Between me and the neighbor's barn where a small forsythia grows is a Russian olive that is just beginning to leaf out. A soft rain falls for most of the day. The telephoto feature + high iso = a chunky image that prompted me to mess about with pixels
i took a photo of a single willow stem and didn't like how the main subject looked but there were all sorts of marvelous things going on behind it.
It is don't you agree very often the way it is with photos?
It is something i used to notice in the darkroom but had little facility patience for playing with. Photoshop has changed all of that.
i do find that i must make decisions about minute adjustments with levels that is a bit like painting or drawing and trying to determine when it is time to stop.
i feel as if these images reflect how i've viewed this world for a huge part of this winter: i see light and lots of glorious colors but it's all a-tangle and unresolved and yes there's even great beauty and range of hues in the shadows.
The metaphor seems all to obvious: i did not see any of these things in the viewfinder while composing the shot. The eye cannot. Not until the light gets translated into pixels via something defined (at least one way) via lenses into circles of confusion (i kid you not that's what physicists call the "spots" formed by cones of light rays passing through a lens. sorry for this digression if you already knew this but the metaphor is just buzzing and buzzing in my head so i had to burp it out.) 'nuf of all this
i like these photos and have been refreshed here in PhotoShop with what my eye did not know it was asking the camera to capture.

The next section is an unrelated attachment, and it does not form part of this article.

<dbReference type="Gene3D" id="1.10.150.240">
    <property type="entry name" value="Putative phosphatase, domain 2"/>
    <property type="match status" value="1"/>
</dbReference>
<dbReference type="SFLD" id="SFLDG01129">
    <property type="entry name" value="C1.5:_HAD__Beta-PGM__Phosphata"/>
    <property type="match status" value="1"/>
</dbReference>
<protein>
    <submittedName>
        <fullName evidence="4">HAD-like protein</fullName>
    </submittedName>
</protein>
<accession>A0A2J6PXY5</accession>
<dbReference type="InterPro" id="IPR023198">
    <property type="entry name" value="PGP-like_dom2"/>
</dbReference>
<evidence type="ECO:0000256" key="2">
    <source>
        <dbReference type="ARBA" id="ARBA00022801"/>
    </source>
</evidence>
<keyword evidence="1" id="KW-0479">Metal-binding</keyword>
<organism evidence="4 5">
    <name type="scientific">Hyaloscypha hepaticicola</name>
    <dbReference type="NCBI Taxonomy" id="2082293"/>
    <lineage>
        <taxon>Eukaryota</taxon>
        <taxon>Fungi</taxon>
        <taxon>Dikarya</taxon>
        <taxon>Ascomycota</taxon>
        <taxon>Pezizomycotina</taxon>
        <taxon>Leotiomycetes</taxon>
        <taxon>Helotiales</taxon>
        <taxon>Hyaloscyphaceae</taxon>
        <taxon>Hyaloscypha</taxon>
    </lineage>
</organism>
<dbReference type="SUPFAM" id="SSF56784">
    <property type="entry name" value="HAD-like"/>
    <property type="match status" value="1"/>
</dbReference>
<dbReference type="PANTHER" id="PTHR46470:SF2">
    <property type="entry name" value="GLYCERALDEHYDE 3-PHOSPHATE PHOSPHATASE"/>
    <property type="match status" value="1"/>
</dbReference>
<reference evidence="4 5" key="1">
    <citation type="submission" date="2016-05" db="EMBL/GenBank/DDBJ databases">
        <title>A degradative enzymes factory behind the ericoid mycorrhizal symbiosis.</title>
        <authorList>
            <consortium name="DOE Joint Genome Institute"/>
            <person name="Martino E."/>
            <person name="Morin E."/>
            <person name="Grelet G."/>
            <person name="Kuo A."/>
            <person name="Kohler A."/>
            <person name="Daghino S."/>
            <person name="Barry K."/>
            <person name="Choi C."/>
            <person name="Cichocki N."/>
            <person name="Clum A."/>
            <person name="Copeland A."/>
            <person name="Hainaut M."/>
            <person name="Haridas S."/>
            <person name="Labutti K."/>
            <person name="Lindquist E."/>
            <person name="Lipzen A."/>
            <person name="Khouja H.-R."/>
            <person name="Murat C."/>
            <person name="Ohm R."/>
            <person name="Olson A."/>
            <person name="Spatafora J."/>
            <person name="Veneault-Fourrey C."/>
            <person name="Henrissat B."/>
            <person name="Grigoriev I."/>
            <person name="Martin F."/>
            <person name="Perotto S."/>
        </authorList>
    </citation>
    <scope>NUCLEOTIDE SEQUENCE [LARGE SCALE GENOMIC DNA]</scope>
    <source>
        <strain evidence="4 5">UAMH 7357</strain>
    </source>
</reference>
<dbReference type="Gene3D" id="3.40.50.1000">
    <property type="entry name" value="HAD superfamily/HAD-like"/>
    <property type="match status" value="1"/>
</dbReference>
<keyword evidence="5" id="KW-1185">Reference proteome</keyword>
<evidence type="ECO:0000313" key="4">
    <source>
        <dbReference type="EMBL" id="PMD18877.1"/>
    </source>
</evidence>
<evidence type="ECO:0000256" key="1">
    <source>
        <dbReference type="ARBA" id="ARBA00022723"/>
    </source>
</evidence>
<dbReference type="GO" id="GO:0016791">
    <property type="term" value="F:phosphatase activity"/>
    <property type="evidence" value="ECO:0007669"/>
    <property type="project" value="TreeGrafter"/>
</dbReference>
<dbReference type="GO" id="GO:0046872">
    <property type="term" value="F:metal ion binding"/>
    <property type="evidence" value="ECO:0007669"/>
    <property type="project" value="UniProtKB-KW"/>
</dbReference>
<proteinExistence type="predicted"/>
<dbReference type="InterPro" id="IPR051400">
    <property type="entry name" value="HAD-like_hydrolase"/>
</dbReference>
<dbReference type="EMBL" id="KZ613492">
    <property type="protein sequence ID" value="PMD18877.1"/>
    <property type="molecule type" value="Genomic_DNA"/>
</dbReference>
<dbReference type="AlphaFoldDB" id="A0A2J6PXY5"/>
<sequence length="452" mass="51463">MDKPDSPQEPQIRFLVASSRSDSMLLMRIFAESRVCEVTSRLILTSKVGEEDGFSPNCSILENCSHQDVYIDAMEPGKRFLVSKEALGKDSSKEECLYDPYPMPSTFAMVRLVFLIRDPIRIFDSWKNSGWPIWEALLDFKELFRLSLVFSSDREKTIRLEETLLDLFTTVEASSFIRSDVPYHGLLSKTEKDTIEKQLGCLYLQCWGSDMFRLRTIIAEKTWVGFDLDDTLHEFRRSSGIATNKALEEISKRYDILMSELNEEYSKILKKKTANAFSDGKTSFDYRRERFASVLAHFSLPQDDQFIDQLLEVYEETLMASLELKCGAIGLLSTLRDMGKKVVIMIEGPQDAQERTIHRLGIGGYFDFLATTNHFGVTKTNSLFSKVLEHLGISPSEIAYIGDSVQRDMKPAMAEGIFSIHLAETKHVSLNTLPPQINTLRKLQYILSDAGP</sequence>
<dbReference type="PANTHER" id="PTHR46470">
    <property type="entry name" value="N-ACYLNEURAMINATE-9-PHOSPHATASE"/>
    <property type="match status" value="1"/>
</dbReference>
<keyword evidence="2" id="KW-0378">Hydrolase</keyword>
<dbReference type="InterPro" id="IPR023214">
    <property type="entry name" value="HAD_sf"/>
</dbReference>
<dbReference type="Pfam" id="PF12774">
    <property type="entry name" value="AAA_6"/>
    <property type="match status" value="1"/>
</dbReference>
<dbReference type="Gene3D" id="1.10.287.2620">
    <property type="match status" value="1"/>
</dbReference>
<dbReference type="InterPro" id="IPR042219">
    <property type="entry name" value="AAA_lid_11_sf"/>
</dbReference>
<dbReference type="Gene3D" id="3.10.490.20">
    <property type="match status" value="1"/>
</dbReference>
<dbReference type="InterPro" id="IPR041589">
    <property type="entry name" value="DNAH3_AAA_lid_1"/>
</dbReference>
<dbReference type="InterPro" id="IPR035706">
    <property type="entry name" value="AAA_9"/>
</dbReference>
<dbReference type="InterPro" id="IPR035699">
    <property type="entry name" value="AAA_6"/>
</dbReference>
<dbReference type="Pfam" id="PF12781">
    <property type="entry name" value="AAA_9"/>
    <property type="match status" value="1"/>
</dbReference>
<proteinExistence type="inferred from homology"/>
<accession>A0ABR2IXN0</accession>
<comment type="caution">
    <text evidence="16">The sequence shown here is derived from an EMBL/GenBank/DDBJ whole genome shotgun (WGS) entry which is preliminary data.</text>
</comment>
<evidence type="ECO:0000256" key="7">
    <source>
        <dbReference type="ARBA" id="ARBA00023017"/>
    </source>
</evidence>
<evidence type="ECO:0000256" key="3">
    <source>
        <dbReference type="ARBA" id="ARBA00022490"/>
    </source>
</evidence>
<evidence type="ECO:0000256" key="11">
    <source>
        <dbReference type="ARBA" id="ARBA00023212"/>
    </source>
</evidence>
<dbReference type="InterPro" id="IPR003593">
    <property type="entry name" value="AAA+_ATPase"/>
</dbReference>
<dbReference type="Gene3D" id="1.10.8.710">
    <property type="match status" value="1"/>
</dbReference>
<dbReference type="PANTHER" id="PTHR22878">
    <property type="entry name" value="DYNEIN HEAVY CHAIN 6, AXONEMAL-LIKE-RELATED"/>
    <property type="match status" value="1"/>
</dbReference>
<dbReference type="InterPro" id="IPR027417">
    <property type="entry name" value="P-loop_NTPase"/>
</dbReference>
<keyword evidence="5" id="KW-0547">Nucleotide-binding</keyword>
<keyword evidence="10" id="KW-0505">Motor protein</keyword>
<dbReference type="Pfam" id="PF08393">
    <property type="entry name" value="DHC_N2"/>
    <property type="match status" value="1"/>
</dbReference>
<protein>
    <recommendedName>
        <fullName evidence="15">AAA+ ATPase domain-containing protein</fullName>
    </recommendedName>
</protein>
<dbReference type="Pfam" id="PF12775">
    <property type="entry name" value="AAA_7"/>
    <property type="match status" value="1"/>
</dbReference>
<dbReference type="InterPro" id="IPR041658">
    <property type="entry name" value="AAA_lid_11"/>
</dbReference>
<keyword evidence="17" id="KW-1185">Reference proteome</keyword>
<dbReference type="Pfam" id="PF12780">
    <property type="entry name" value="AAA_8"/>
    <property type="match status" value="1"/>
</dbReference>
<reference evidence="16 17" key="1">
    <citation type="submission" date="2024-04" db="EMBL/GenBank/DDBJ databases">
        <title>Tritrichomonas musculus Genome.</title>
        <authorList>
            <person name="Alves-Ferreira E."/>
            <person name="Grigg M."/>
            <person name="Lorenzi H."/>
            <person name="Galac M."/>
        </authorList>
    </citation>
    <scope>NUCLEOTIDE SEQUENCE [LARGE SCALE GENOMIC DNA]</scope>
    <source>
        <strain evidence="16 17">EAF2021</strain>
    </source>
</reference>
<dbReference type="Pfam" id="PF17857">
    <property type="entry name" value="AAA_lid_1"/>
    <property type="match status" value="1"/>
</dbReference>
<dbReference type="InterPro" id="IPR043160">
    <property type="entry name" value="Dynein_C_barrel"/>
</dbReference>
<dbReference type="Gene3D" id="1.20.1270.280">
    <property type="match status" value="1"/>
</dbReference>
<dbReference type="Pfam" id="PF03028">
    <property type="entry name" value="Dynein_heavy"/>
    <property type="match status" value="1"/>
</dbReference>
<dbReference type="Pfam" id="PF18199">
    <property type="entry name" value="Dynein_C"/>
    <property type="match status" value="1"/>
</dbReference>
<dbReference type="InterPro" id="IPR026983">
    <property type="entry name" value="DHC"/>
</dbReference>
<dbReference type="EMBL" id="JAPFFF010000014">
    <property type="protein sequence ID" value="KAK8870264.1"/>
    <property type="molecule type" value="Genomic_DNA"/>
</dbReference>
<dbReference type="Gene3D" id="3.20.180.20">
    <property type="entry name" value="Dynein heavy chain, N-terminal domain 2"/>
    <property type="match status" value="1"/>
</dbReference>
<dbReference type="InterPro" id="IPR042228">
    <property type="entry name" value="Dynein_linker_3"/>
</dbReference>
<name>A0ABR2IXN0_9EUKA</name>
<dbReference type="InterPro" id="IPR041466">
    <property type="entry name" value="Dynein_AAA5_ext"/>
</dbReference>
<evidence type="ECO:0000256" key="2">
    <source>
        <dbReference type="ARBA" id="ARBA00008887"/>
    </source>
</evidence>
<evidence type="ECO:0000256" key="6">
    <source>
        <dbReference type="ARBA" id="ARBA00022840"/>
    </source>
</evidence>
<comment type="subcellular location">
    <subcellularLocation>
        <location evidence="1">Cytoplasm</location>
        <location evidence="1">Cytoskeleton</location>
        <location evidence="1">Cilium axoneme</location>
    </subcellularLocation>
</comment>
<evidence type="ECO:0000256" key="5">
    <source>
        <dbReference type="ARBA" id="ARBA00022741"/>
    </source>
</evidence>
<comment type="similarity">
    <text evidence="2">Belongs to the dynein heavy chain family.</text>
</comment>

Please forgive all those metaphor meanderings but it helped to unload them here and then end with color and light.
Thank you, camera, computer, and Photoshop for these moments of play and delight before thoughts rushed back in.
Thank you dear visitor for indulging me.
the larger views (click if you like) reveal so much more Willow stems #6:
due to some technical difficulty i cannot control, the images originally posted were, as Marly points out, "vertiginous." To the point of giving me a headache when i looked at them this morning. Strange, that i did not have that experience last night while making them.
i save one...just so you can see what we are talking about.
My apologies...look at larger version if you wish to feel as though you are on a wild carnival ride while in a still image.
Yes, i tweaked contrast on this but the image was created in camera, not in Photoshop
this next one is a replacement
much less motion thank goodness. Both are still the same maple tree featured in yesterday's experiments
i guess this all brings up the question: "what are you trying to do with these experiments?"
answer: see things differently...find new ways of interpreting beloved imagery into new, but still pleasing patterns.
not to worry 'tis the photo not your eyes unless, that is you have the same attack of the sniffles that have landed in my head and are looking out a window like mine where the world appears to be melting.
i pulled a photo from the archives to mess with until it could communicate foggy brain foggy eyes foggy woods
i don't know what happens to film sometimes. i think it must be the processing that perhaps with all the focus on digital the labs aren't as careful as they used to be. i don't know. i tried sooo long to color correct the original image into a traditional photograph because i really liked this little house but i finally gave up and dove into PS filters, yet again i think it works in a "Neverland" kinda way. but hey if wishes were fishes i'd swim right away!